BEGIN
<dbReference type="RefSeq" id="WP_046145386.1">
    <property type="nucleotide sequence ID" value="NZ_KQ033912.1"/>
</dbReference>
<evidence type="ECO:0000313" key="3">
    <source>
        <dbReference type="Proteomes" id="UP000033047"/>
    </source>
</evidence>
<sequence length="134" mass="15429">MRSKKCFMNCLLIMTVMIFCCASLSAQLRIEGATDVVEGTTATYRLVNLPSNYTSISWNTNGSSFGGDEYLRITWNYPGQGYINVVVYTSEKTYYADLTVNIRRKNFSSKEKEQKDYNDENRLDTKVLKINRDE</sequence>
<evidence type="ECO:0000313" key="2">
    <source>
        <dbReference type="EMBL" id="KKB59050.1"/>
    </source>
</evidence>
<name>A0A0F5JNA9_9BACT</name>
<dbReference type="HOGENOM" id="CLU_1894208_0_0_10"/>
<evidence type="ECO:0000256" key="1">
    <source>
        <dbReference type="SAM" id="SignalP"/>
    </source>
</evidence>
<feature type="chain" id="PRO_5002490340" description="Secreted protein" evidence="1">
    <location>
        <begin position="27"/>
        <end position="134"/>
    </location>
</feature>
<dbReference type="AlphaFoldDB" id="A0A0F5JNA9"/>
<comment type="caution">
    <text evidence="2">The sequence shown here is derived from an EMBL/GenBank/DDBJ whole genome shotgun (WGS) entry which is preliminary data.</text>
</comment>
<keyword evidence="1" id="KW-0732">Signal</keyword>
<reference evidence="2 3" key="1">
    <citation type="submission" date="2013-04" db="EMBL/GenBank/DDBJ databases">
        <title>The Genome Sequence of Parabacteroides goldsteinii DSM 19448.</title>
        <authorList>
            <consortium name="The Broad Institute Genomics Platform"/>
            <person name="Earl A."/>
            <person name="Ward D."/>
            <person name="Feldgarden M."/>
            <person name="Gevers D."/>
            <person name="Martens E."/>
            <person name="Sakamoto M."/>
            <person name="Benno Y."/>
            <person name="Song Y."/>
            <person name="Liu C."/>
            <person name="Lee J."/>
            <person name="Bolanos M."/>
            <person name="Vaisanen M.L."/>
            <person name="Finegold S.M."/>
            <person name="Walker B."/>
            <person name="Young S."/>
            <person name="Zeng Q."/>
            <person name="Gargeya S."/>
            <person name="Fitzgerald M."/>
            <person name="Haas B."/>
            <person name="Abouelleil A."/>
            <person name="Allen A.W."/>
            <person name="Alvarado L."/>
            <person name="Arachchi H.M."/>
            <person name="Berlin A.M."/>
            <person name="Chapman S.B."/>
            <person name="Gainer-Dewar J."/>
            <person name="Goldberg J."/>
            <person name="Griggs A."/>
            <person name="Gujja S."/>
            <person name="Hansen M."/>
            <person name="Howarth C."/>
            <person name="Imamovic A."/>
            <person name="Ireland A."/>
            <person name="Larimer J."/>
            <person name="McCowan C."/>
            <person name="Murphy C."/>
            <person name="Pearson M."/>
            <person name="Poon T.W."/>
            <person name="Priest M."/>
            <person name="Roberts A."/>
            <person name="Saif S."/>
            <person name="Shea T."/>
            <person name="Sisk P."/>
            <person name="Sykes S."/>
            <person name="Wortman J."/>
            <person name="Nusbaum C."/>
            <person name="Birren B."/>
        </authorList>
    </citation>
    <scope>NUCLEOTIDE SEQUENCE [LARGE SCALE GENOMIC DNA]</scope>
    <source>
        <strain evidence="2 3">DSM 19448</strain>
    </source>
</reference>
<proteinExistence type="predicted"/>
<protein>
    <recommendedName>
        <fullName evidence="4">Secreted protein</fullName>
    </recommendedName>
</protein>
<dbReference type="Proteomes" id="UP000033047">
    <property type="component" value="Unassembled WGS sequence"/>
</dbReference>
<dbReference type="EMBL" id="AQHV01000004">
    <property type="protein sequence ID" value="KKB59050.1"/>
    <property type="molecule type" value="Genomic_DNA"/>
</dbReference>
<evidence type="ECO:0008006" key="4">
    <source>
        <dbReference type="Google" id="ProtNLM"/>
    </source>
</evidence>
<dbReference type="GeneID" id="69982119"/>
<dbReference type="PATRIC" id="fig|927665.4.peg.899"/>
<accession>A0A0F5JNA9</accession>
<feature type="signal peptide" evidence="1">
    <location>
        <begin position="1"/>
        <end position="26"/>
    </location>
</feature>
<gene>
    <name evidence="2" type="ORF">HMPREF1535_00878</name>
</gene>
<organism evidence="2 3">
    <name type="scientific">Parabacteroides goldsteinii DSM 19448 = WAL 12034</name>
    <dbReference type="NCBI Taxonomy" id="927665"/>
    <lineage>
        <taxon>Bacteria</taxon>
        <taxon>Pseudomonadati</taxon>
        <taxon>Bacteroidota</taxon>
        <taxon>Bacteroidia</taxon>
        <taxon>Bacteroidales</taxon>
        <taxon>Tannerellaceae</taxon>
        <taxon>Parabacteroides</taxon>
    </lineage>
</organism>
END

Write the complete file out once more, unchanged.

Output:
<dbReference type="RefSeq" id="WP_046145386.1">
    <property type="nucleotide sequence ID" value="NZ_KQ033912.1"/>
</dbReference>
<evidence type="ECO:0000313" key="3">
    <source>
        <dbReference type="Proteomes" id="UP000033047"/>
    </source>
</evidence>
<sequence length="134" mass="15429">MRSKKCFMNCLLIMTVMIFCCASLSAQLRIEGATDVVEGTTATYRLVNLPSNYTSISWNTNGSSFGGDEYLRITWNYPGQGYINVVVYTSEKTYYADLTVNIRRKNFSSKEKEQKDYNDENRLDTKVLKINRDE</sequence>
<evidence type="ECO:0000313" key="2">
    <source>
        <dbReference type="EMBL" id="KKB59050.1"/>
    </source>
</evidence>
<name>A0A0F5JNA9_9BACT</name>
<dbReference type="HOGENOM" id="CLU_1894208_0_0_10"/>
<evidence type="ECO:0000256" key="1">
    <source>
        <dbReference type="SAM" id="SignalP"/>
    </source>
</evidence>
<feature type="chain" id="PRO_5002490340" description="Secreted protein" evidence="1">
    <location>
        <begin position="27"/>
        <end position="134"/>
    </location>
</feature>
<dbReference type="AlphaFoldDB" id="A0A0F5JNA9"/>
<comment type="caution">
    <text evidence="2">The sequence shown here is derived from an EMBL/GenBank/DDBJ whole genome shotgun (WGS) entry which is preliminary data.</text>
</comment>
<keyword evidence="1" id="KW-0732">Signal</keyword>
<reference evidence="2 3" key="1">
    <citation type="submission" date="2013-04" db="EMBL/GenBank/DDBJ databases">
        <title>The Genome Sequence of Parabacteroides goldsteinii DSM 19448.</title>
        <authorList>
            <consortium name="The Broad Institute Genomics Platform"/>
            <person name="Earl A."/>
            <person name="Ward D."/>
            <person name="Feldgarden M."/>
            <person name="Gevers D."/>
            <person name="Martens E."/>
            <person name="Sakamoto M."/>
            <person name="Benno Y."/>
            <person name="Song Y."/>
            <person name="Liu C."/>
            <person name="Lee J."/>
            <person name="Bolanos M."/>
            <person name="Vaisanen M.L."/>
            <person name="Finegold S.M."/>
            <person name="Walker B."/>
            <person name="Young S."/>
            <person name="Zeng Q."/>
            <person name="Gargeya S."/>
            <person name="Fitzgerald M."/>
            <person name="Haas B."/>
            <person name="Abouelleil A."/>
            <person name="Allen A.W."/>
            <person name="Alvarado L."/>
            <person name="Arachchi H.M."/>
            <person name="Berlin A.M."/>
            <person name="Chapman S.B."/>
            <person name="Gainer-Dewar J."/>
            <person name="Goldberg J."/>
            <person name="Griggs A."/>
            <person name="Gujja S."/>
            <person name="Hansen M."/>
            <person name="Howarth C."/>
            <person name="Imamovic A."/>
            <person name="Ireland A."/>
            <person name="Larimer J."/>
            <person name="McCowan C."/>
            <person name="Murphy C."/>
            <person name="Pearson M."/>
            <person name="Poon T.W."/>
            <person name="Priest M."/>
            <person name="Roberts A."/>
            <person name="Saif S."/>
            <person name="Shea T."/>
            <person name="Sisk P."/>
            <person name="Sykes S."/>
            <person name="Wortman J."/>
            <person name="Nusbaum C."/>
            <person name="Birren B."/>
        </authorList>
    </citation>
    <scope>NUCLEOTIDE SEQUENCE [LARGE SCALE GENOMIC DNA]</scope>
    <source>
        <strain evidence="2 3">DSM 19448</strain>
    </source>
</reference>
<proteinExistence type="predicted"/>
<protein>
    <recommendedName>
        <fullName evidence="4">Secreted protein</fullName>
    </recommendedName>
</protein>
<dbReference type="Proteomes" id="UP000033047">
    <property type="component" value="Unassembled WGS sequence"/>
</dbReference>
<dbReference type="EMBL" id="AQHV01000004">
    <property type="protein sequence ID" value="KKB59050.1"/>
    <property type="molecule type" value="Genomic_DNA"/>
</dbReference>
<evidence type="ECO:0008006" key="4">
    <source>
        <dbReference type="Google" id="ProtNLM"/>
    </source>
</evidence>
<dbReference type="GeneID" id="69982119"/>
<dbReference type="PATRIC" id="fig|927665.4.peg.899"/>
<accession>A0A0F5JNA9</accession>
<feature type="signal peptide" evidence="1">
    <location>
        <begin position="1"/>
        <end position="26"/>
    </location>
</feature>
<gene>
    <name evidence="2" type="ORF">HMPREF1535_00878</name>
</gene>
<organism evidence="2 3">
    <name type="scientific">Parabacteroides goldsteinii DSM 19448 = WAL 12034</name>
    <dbReference type="NCBI Taxonomy" id="927665"/>
    <lineage>
        <taxon>Bacteria</taxon>
        <taxon>Pseudomonadati</taxon>
        <taxon>Bacteroidota</taxon>
        <taxon>Bacteroidia</taxon>
        <taxon>Bacteroidales</taxon>
        <taxon>Tannerellaceae</taxon>
        <taxon>Parabacteroides</taxon>
    </lineage>
</organism>